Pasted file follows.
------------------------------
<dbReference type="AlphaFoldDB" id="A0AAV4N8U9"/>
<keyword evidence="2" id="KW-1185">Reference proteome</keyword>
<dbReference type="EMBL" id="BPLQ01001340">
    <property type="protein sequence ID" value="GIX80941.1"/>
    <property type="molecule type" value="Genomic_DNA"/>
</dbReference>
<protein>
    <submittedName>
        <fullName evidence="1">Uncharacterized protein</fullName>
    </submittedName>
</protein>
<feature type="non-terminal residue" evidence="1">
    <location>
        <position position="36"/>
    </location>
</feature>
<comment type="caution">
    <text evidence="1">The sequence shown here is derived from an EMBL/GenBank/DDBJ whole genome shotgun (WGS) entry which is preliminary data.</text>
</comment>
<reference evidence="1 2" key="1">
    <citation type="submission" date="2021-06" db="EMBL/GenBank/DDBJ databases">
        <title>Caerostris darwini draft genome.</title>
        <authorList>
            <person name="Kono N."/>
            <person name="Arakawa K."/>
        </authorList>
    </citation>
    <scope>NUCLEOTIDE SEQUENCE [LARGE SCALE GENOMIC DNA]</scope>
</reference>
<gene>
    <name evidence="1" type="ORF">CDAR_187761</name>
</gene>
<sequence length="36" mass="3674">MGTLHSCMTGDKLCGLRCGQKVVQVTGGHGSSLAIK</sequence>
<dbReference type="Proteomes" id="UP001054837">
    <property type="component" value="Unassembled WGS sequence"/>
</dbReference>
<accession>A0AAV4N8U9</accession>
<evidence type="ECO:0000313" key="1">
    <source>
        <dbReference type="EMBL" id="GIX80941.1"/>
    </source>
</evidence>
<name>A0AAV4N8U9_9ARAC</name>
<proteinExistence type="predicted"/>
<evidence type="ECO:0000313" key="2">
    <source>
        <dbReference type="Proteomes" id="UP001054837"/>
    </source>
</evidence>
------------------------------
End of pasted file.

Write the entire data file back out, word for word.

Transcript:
<dbReference type="AlphaFoldDB" id="A0AAV4N8U9"/>
<keyword evidence="2" id="KW-1185">Reference proteome</keyword>
<dbReference type="EMBL" id="BPLQ01001340">
    <property type="protein sequence ID" value="GIX80941.1"/>
    <property type="molecule type" value="Genomic_DNA"/>
</dbReference>
<protein>
    <submittedName>
        <fullName evidence="1">Uncharacterized protein</fullName>
    </submittedName>
</protein>
<feature type="non-terminal residue" evidence="1">
    <location>
        <position position="36"/>
    </location>
</feature>
<comment type="caution">
    <text evidence="1">The sequence shown here is derived from an EMBL/GenBank/DDBJ whole genome shotgun (WGS) entry which is preliminary data.</text>
</comment>
<reference evidence="1 2" key="1">
    <citation type="submission" date="2021-06" db="EMBL/GenBank/DDBJ databases">
        <title>Caerostris darwini draft genome.</title>
        <authorList>
            <person name="Kono N."/>
            <person name="Arakawa K."/>
        </authorList>
    </citation>
    <scope>NUCLEOTIDE SEQUENCE [LARGE SCALE GENOMIC DNA]</scope>
</reference>
<gene>
    <name evidence="1" type="ORF">CDAR_187761</name>
</gene>
<sequence length="36" mass="3674">MGTLHSCMTGDKLCGLRCGQKVVQVTGGHGSSLAIK</sequence>
<dbReference type="Proteomes" id="UP001054837">
    <property type="component" value="Unassembled WGS sequence"/>
</dbReference>
<accession>A0AAV4N8U9</accession>
<evidence type="ECO:0000313" key="1">
    <source>
        <dbReference type="EMBL" id="GIX80941.1"/>
    </source>
</evidence>
<name>A0AAV4N8U9_9ARAC</name>
<proteinExistence type="predicted"/>
<evidence type="ECO:0000313" key="2">
    <source>
        <dbReference type="Proteomes" id="UP001054837"/>
    </source>
</evidence>